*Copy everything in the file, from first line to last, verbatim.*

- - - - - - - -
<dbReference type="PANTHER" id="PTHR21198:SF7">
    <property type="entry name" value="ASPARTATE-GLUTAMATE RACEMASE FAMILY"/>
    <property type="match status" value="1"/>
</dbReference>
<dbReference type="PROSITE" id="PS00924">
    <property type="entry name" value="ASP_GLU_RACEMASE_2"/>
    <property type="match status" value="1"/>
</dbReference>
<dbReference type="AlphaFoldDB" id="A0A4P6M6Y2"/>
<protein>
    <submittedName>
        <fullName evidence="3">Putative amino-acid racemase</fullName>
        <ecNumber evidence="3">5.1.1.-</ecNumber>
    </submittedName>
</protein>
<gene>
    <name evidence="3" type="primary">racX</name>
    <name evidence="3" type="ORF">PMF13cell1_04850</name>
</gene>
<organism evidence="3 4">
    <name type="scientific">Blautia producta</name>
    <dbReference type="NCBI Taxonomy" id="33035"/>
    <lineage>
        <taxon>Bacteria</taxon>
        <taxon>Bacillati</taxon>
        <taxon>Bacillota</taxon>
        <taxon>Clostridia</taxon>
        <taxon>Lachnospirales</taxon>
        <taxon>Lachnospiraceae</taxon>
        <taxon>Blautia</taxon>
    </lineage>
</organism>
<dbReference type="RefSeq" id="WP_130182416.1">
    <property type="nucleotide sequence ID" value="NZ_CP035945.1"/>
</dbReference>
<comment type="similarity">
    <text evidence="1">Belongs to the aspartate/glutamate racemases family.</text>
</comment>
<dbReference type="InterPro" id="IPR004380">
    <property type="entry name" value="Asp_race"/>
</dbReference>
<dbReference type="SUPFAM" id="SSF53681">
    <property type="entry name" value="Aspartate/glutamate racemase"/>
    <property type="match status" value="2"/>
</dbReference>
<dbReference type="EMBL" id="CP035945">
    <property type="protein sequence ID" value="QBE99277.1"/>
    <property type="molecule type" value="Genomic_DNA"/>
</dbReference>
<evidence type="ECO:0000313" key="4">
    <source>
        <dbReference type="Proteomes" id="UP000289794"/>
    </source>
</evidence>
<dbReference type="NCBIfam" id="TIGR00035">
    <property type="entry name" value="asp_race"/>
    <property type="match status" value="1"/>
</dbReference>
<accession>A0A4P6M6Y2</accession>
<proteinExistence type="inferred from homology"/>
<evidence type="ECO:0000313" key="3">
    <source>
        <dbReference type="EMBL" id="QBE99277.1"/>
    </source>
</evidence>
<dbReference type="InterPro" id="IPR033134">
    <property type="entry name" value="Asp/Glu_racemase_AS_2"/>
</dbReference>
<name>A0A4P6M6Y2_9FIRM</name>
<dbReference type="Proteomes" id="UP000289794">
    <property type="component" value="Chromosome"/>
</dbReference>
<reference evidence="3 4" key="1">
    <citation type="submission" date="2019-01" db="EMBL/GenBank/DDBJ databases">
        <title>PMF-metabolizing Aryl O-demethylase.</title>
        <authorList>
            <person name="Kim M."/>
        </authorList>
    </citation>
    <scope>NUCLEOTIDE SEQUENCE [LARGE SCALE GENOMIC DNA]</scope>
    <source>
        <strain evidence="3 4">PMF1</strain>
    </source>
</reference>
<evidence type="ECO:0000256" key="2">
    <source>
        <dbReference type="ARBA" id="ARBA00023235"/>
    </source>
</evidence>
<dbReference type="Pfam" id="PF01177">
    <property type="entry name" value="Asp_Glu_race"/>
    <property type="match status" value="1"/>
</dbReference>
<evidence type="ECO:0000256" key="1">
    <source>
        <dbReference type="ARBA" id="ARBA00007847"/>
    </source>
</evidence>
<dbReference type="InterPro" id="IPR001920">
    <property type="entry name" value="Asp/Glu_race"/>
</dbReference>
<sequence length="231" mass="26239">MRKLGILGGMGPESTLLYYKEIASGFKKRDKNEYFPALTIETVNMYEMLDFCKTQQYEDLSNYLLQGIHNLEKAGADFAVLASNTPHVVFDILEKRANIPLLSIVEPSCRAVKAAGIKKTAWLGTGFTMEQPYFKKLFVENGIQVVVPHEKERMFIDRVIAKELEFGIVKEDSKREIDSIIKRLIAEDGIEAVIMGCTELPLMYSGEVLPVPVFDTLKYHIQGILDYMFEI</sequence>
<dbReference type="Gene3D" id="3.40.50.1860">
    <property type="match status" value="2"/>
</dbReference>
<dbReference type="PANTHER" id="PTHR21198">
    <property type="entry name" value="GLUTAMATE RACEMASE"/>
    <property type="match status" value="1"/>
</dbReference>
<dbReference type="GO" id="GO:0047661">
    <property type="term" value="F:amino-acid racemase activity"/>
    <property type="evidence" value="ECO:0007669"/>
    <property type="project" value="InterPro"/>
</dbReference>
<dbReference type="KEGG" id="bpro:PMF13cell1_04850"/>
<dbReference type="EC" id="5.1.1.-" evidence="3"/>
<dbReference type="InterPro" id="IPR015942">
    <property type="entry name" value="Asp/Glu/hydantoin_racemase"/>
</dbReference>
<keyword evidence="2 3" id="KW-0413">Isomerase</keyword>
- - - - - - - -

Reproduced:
<dbReference type="PANTHER" id="PTHR21198:SF7">
    <property type="entry name" value="ASPARTATE-GLUTAMATE RACEMASE FAMILY"/>
    <property type="match status" value="1"/>
</dbReference>
<dbReference type="PROSITE" id="PS00924">
    <property type="entry name" value="ASP_GLU_RACEMASE_2"/>
    <property type="match status" value="1"/>
</dbReference>
<dbReference type="AlphaFoldDB" id="A0A4P6M6Y2"/>
<protein>
    <submittedName>
        <fullName evidence="3">Putative amino-acid racemase</fullName>
        <ecNumber evidence="3">5.1.1.-</ecNumber>
    </submittedName>
</protein>
<gene>
    <name evidence="3" type="primary">racX</name>
    <name evidence="3" type="ORF">PMF13cell1_04850</name>
</gene>
<organism evidence="3 4">
    <name type="scientific">Blautia producta</name>
    <dbReference type="NCBI Taxonomy" id="33035"/>
    <lineage>
        <taxon>Bacteria</taxon>
        <taxon>Bacillati</taxon>
        <taxon>Bacillota</taxon>
        <taxon>Clostridia</taxon>
        <taxon>Lachnospirales</taxon>
        <taxon>Lachnospiraceae</taxon>
        <taxon>Blautia</taxon>
    </lineage>
</organism>
<dbReference type="RefSeq" id="WP_130182416.1">
    <property type="nucleotide sequence ID" value="NZ_CP035945.1"/>
</dbReference>
<comment type="similarity">
    <text evidence="1">Belongs to the aspartate/glutamate racemases family.</text>
</comment>
<dbReference type="InterPro" id="IPR004380">
    <property type="entry name" value="Asp_race"/>
</dbReference>
<dbReference type="SUPFAM" id="SSF53681">
    <property type="entry name" value="Aspartate/glutamate racemase"/>
    <property type="match status" value="2"/>
</dbReference>
<dbReference type="EMBL" id="CP035945">
    <property type="protein sequence ID" value="QBE99277.1"/>
    <property type="molecule type" value="Genomic_DNA"/>
</dbReference>
<evidence type="ECO:0000313" key="4">
    <source>
        <dbReference type="Proteomes" id="UP000289794"/>
    </source>
</evidence>
<dbReference type="NCBIfam" id="TIGR00035">
    <property type="entry name" value="asp_race"/>
    <property type="match status" value="1"/>
</dbReference>
<accession>A0A4P6M6Y2</accession>
<proteinExistence type="inferred from homology"/>
<evidence type="ECO:0000313" key="3">
    <source>
        <dbReference type="EMBL" id="QBE99277.1"/>
    </source>
</evidence>
<dbReference type="InterPro" id="IPR033134">
    <property type="entry name" value="Asp/Glu_racemase_AS_2"/>
</dbReference>
<name>A0A4P6M6Y2_9FIRM</name>
<dbReference type="Proteomes" id="UP000289794">
    <property type="component" value="Chromosome"/>
</dbReference>
<reference evidence="3 4" key="1">
    <citation type="submission" date="2019-01" db="EMBL/GenBank/DDBJ databases">
        <title>PMF-metabolizing Aryl O-demethylase.</title>
        <authorList>
            <person name="Kim M."/>
        </authorList>
    </citation>
    <scope>NUCLEOTIDE SEQUENCE [LARGE SCALE GENOMIC DNA]</scope>
    <source>
        <strain evidence="3 4">PMF1</strain>
    </source>
</reference>
<evidence type="ECO:0000256" key="2">
    <source>
        <dbReference type="ARBA" id="ARBA00023235"/>
    </source>
</evidence>
<dbReference type="Pfam" id="PF01177">
    <property type="entry name" value="Asp_Glu_race"/>
    <property type="match status" value="1"/>
</dbReference>
<evidence type="ECO:0000256" key="1">
    <source>
        <dbReference type="ARBA" id="ARBA00007847"/>
    </source>
</evidence>
<dbReference type="InterPro" id="IPR001920">
    <property type="entry name" value="Asp/Glu_race"/>
</dbReference>
<sequence length="231" mass="26239">MRKLGILGGMGPESTLLYYKEIASGFKKRDKNEYFPALTIETVNMYEMLDFCKTQQYEDLSNYLLQGIHNLEKAGADFAVLASNTPHVVFDILEKRANIPLLSIVEPSCRAVKAAGIKKTAWLGTGFTMEQPYFKKLFVENGIQVVVPHEKERMFIDRVIAKELEFGIVKEDSKREIDSIIKRLIAEDGIEAVIMGCTELPLMYSGEVLPVPVFDTLKYHIQGILDYMFEI</sequence>
<dbReference type="Gene3D" id="3.40.50.1860">
    <property type="match status" value="2"/>
</dbReference>
<dbReference type="PANTHER" id="PTHR21198">
    <property type="entry name" value="GLUTAMATE RACEMASE"/>
    <property type="match status" value="1"/>
</dbReference>
<dbReference type="GO" id="GO:0047661">
    <property type="term" value="F:amino-acid racemase activity"/>
    <property type="evidence" value="ECO:0007669"/>
    <property type="project" value="InterPro"/>
</dbReference>
<dbReference type="KEGG" id="bpro:PMF13cell1_04850"/>
<dbReference type="EC" id="5.1.1.-" evidence="3"/>
<dbReference type="InterPro" id="IPR015942">
    <property type="entry name" value="Asp/Glu/hydantoin_racemase"/>
</dbReference>
<keyword evidence="2 3" id="KW-0413">Isomerase</keyword>